04124880 Philosophical Logic
Tue 1:25–3:00 PM / Thu 4:15–5:50 PM at 3 North Hall, 319
Instructor Dr. Bruno Bentzen
TA Huayu Guo
Ofﬁce Location Chengjun Complex 4, 306
Ofﬁce Hours by appointment
Email bbentzen at zju.edu.cn
Credits 32 hours (8 weeks)
This course focuses on the philosophical examination of the fundamental concepts and motivation behind the development of different logical systems that extend, restrict, or deviate from classical logic as established by Frege, Peirce, Russell, Hilbert and others. It covers an overview of classical propositional and first-order logic, the theory of generalized quantifiers and second-order logic, modal propositional logic, quantified modal logic, conditionals, Tarski's account of logical consequence, intuitionistic logic and Prawitz's proof-theoretic semantics, relevant logic and paraconsistent logic, and many-valued logic and fuzzy logic.
Course Materials and Resources
This course is roughly based on the textbook:
MacFarlane, J. (2020). Philosophical Logic: A Contemporary Introduction. Routledge.
Some lectures draw on notes on additional material which will be made available in advance. Students interested in complementary readings are also encouraged to check the following textbooks on logic for philosophers and non-classical logics:
Sider, T. (2010). Logic for Philosophy. Oxford University Press.
Priest, G. (2008). An Introduction to Non-Classical Logic. Cambridge University Press.
Upon the successful completion of this course, you will:
gain a deeper understanding of second-order quantiﬁers
be familiar with the central concepts of logic;
have a basic understanding of the K, T, D, B, S4, and S5 modal logics
distinguish between the semantic and proof-theoretic accounts of logical consequence
acquire a better understanding of intuitionistic logic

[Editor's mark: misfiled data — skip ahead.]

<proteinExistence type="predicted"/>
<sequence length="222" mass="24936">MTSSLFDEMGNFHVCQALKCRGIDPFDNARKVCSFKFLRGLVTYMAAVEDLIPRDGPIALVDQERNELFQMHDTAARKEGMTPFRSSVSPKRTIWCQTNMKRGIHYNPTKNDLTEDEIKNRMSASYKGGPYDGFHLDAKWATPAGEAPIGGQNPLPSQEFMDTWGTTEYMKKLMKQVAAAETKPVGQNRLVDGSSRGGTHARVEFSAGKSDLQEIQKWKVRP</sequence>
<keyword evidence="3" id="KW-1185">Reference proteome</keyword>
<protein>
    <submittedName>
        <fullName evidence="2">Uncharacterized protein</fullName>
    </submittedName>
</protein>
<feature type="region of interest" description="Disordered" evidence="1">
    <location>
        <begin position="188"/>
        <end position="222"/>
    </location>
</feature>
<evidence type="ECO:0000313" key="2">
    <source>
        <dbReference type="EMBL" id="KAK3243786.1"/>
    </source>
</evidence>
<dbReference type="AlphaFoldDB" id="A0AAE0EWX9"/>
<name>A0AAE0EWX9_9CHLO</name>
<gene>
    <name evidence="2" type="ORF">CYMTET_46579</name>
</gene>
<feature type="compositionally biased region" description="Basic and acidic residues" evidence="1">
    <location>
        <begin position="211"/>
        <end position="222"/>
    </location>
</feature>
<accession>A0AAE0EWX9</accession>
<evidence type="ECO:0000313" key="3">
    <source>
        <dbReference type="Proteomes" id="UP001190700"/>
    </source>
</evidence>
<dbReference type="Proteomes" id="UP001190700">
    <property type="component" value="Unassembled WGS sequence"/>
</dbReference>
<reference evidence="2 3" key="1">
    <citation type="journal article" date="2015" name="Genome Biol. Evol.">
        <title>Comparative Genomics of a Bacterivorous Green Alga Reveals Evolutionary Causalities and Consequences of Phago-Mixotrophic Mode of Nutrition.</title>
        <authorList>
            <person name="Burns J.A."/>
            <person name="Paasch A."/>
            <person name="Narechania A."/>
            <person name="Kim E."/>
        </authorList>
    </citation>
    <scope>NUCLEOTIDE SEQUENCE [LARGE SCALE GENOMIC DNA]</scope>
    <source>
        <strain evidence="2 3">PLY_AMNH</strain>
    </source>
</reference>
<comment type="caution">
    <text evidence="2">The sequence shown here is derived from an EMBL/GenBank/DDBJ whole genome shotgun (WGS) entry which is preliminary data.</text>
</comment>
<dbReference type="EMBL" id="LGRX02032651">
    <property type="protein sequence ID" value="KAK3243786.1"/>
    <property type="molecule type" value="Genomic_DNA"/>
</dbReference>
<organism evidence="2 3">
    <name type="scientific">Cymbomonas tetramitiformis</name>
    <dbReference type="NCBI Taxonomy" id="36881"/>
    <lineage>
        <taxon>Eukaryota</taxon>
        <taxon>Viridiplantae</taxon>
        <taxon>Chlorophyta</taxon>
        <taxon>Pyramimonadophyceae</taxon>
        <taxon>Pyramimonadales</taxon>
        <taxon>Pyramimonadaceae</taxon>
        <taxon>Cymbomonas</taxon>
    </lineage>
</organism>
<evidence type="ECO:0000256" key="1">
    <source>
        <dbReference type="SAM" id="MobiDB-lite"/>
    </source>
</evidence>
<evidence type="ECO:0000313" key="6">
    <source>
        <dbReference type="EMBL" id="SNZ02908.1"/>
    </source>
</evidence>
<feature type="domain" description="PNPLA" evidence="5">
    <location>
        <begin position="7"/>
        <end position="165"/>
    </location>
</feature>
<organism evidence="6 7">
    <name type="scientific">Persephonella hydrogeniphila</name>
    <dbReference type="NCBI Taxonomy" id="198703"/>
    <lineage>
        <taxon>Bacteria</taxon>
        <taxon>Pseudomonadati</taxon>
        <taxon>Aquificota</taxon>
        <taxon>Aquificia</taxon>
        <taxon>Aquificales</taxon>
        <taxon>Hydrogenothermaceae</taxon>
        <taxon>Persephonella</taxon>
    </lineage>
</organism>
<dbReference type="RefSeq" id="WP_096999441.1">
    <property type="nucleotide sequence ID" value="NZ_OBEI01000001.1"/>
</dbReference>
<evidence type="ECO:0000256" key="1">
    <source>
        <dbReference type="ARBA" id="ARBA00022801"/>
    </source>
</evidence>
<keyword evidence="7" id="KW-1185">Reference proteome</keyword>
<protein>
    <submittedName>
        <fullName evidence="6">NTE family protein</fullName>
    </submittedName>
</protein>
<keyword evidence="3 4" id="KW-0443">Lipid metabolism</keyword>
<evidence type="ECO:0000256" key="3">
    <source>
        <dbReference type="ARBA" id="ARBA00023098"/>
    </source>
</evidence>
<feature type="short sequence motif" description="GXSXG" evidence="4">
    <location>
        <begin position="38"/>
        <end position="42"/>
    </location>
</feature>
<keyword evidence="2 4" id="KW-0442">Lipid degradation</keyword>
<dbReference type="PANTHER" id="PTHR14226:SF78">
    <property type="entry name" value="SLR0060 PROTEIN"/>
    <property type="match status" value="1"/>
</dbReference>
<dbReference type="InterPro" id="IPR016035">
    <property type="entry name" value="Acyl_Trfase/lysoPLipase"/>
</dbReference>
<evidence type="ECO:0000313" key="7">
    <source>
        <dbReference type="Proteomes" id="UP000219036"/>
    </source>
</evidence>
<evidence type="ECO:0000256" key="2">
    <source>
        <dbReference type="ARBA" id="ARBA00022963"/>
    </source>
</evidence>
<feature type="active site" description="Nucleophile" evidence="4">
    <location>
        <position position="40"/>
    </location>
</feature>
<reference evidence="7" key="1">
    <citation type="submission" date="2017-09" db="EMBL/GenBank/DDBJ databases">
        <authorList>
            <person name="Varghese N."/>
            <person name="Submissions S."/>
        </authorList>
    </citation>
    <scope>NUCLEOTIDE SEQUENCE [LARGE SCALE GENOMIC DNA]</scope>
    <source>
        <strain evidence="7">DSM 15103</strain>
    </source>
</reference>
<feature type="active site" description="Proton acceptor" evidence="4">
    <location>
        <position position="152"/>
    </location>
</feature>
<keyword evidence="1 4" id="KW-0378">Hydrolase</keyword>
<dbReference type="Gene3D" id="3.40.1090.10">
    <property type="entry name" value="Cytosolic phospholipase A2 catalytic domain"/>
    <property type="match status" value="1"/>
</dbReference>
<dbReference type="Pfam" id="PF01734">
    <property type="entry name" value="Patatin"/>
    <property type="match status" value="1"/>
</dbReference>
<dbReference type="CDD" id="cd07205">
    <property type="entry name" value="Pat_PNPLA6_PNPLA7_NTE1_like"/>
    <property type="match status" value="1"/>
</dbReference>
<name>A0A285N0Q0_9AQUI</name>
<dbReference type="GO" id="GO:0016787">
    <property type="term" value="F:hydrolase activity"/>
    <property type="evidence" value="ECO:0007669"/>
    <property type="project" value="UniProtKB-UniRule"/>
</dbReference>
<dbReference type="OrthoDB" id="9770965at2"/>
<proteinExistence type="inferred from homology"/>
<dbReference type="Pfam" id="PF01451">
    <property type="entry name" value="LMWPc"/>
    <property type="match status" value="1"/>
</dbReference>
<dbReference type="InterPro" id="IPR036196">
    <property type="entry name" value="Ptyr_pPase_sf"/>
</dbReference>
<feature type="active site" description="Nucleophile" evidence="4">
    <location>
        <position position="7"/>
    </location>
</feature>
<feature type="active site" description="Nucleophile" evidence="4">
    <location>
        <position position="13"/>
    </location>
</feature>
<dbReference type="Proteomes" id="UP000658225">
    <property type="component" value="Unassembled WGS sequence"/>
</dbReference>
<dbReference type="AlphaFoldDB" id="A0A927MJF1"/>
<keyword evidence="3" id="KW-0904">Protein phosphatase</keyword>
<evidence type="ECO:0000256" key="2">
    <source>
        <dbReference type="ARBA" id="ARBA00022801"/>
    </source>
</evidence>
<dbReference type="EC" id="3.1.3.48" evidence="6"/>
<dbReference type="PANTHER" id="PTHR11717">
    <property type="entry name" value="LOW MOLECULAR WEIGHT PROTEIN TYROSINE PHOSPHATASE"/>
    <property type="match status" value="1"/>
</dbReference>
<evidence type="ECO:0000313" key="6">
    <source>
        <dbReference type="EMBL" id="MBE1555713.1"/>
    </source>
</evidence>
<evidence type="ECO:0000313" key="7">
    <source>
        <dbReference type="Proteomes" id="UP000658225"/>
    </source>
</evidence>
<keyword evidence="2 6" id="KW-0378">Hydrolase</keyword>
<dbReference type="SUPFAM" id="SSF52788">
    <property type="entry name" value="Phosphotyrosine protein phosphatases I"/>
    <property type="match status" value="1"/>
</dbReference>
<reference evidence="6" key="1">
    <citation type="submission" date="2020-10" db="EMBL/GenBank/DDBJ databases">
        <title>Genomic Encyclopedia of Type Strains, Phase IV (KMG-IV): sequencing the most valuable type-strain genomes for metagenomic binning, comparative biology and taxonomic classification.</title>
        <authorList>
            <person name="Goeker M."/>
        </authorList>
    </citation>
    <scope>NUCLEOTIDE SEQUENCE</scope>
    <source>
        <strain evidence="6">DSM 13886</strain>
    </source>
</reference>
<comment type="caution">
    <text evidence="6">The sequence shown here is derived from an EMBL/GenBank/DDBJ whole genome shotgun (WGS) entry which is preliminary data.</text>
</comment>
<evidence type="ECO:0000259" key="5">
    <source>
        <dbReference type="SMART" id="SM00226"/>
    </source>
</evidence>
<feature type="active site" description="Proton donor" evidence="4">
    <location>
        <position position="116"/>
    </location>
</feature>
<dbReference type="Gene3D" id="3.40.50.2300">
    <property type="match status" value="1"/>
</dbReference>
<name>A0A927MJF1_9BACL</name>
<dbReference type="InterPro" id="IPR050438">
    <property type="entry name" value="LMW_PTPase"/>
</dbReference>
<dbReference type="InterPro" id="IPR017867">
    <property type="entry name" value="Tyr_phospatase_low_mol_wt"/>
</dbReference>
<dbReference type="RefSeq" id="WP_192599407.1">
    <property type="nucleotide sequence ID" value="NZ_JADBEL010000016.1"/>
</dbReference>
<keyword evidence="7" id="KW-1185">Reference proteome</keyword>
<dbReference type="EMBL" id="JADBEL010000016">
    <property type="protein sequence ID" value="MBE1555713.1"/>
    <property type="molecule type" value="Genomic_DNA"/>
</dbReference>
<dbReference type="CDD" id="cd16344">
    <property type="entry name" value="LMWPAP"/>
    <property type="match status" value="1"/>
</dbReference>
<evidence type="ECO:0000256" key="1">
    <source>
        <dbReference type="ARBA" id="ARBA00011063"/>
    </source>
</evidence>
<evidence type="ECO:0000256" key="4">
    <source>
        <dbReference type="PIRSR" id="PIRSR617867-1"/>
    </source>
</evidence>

understand some of the motivations for relevant and paraconsistent logic
learn the basics of many-valued and fuzzy logic
Assessment and grades
Final exam 50%
There will be one major writing assignment at the end of the course. Your paper must have one page (around 500 words) and must be written in English. You should name and date your paper — it must also contain a title, introduction, exposition of your problem and ideas, and conclusion. You will be graded based on the clarity and structure of your exposition:
How well you can understand the issues you are writing about
How good the arguments you offer are
Your English level will NOT be subject to evaluation, only the content of your paper. But you should at least be able to communicate your ideas clearly and effectively. Detailed information about the content of the ﬁnal paper will be provided as it approaches.
Each homework assignment must be completed and turned in on time. I wish to evaluate your performance, so your homework should reﬂect your own efforts. Homework will be assigned weekly every Thursday and will be due on the following Thursday in class. No late homework will be accepted. If you missed the deadline because you were ill or for some other valid reason, please send me an email. Your solutions must be written legibly. The corrected homework will be returned to you on the Tuesday that follows the due date.
You are expected to attend every lecture and be on time. If you cannot come to class due to an emergency please let me know as soon as possible. If you miss a class it is your responsibility to make up the material missed and catch up with your classmates.
I welcome feedback, be it positive or negative. If you wish, you can do this by speaking to me directly after class, sending me an email, or, if you prefer, sending me an anonymous note. Giving feedback will not have any effect on your grade, neither positively nor negatively. But it will help me to see my lectures from different angles and develop new ways of improving them.
Lecture 1: Classical propositional logic
Lecture 2: Classical predicate logic
Lecture 3: Identity and definite descriptions
Lecture 4: Generalized quantifiers and second-order logic
Lecture 5: Proofs in second-order logic
Lecture 6: Substitutional quantifiers
Lecture 7: Free logic
Lecture 8: Propositional modal logic
Lecture 9: Kripke semantics for K, D, T, B, S4, S5
Lecture 10: Fitch-style natural deduction in modal logic
Lecture 11: Quantified modal logic with constant and varied domains
Lecture 12: Intuitionistic propositional logic
Lecture 13: Proof-theoretic semantics
Lecture 14: Intuitionistic predicate logic
Lecture 15: Relevance and paraconsistent logic
Lecture 16: Many-valued logics
Please let me know if you find any broken links.